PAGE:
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J Biol Chem. 1993 Apr 25;268(12):8801-7.

ARD 1, a 64-kDa guanine nucleotide-binding protein with a carboxyl-terminal ADP-ribosylation factor domain.

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Laboratory of Cellular Metabolism, National Heart, Lung, and Blood Institute, National Institutes of Health, Bethesda, Maryland 20892.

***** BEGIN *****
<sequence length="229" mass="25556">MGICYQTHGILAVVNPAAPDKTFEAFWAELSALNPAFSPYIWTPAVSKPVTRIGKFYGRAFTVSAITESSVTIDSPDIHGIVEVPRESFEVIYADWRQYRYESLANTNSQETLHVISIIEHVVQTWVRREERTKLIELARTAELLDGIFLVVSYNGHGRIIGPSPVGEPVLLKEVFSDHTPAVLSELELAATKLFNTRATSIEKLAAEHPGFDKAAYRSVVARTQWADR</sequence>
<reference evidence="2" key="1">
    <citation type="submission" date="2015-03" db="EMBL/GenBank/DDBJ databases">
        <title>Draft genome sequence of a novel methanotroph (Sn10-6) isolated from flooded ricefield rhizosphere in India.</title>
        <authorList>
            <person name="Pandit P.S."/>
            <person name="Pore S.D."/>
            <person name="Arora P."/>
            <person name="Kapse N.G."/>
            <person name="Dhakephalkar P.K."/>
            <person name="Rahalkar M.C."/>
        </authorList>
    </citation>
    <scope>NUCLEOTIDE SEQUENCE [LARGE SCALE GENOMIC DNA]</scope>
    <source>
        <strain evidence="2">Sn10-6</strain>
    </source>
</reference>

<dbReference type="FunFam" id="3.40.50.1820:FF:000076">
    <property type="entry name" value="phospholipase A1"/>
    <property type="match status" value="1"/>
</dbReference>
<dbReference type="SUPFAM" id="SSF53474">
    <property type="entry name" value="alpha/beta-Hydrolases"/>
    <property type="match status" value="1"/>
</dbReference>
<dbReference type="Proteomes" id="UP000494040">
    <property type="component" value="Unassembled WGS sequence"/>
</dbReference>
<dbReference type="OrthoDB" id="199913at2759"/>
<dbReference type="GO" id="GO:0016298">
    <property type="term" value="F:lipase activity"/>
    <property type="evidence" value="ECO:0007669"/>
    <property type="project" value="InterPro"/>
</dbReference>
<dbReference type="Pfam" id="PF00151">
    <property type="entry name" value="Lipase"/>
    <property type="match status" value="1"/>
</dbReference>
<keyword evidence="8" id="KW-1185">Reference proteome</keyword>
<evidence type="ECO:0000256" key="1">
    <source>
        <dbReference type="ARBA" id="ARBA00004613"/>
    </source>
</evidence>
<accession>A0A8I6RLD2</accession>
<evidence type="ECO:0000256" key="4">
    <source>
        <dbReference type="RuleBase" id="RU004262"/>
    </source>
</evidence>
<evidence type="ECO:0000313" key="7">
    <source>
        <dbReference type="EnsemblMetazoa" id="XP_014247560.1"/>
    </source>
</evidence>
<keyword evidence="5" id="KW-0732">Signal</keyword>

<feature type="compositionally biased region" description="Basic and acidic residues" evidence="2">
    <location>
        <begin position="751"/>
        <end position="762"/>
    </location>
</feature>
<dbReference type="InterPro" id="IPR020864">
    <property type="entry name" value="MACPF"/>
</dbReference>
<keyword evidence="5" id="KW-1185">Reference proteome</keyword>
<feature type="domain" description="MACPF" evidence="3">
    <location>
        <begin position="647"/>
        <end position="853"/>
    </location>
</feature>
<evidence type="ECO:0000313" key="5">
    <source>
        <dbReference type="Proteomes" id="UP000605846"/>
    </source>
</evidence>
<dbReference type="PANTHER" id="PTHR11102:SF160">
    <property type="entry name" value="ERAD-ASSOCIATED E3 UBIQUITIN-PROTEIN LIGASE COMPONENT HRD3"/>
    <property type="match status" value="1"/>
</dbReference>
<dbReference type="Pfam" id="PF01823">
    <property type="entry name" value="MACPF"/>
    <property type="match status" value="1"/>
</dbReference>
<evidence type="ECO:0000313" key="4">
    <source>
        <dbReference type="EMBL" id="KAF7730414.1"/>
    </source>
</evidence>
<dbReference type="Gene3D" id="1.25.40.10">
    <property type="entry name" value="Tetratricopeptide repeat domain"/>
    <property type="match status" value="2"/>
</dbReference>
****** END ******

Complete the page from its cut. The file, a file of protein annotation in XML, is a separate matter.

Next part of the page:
Clones referred to as ARD 1 were isolated from human and rat cDNA libraries. ARD 1 genes encode a putative 64-kDa protein that contains an 18-kDa ADP-ribosylation factor (ARF) domain at the carboxyl terminus and is much larger than the other monomeric approximately 20-kDa guanine nucleotide-binding ARF proteins thus far identified. ARD 1 mRNAs of 3.7 and 4.1 kilobases were detected in all rat tissues as well as in mouse and rabbit brain, human fibroblasts, and human neuroblastoma cells but not in HL-60 cells. Based on sequence identities, ARD 1 is highly conserved between rat and human. The ARF domain of ARD 1 contains the consensus sequences believed to be involved in guanine nucleotide binding, which are conserved in the ARFs and other GTP-binding proteins. Recombinant ARD 1 or the ARF domain of ARD 1, which lacks the 15 amino acids corresponding to the amino-terminal regions of ARFs stimulated, in a GTP-dependent manner, cholera toxin ADP-ribosyltransferase activity in the presence of 0.3% Tween 20. It had no effect in the presence of SDS, dimyristoylphosphatidylcholine/cholate, or cardiolipin. These observations are consistent with the conclusion that the amino-terminal region of ARF proteins is not required for activation of cholera toxin. In addition, the characteristic features of ARF proteins may be found as domains of larger mammalian proteins.

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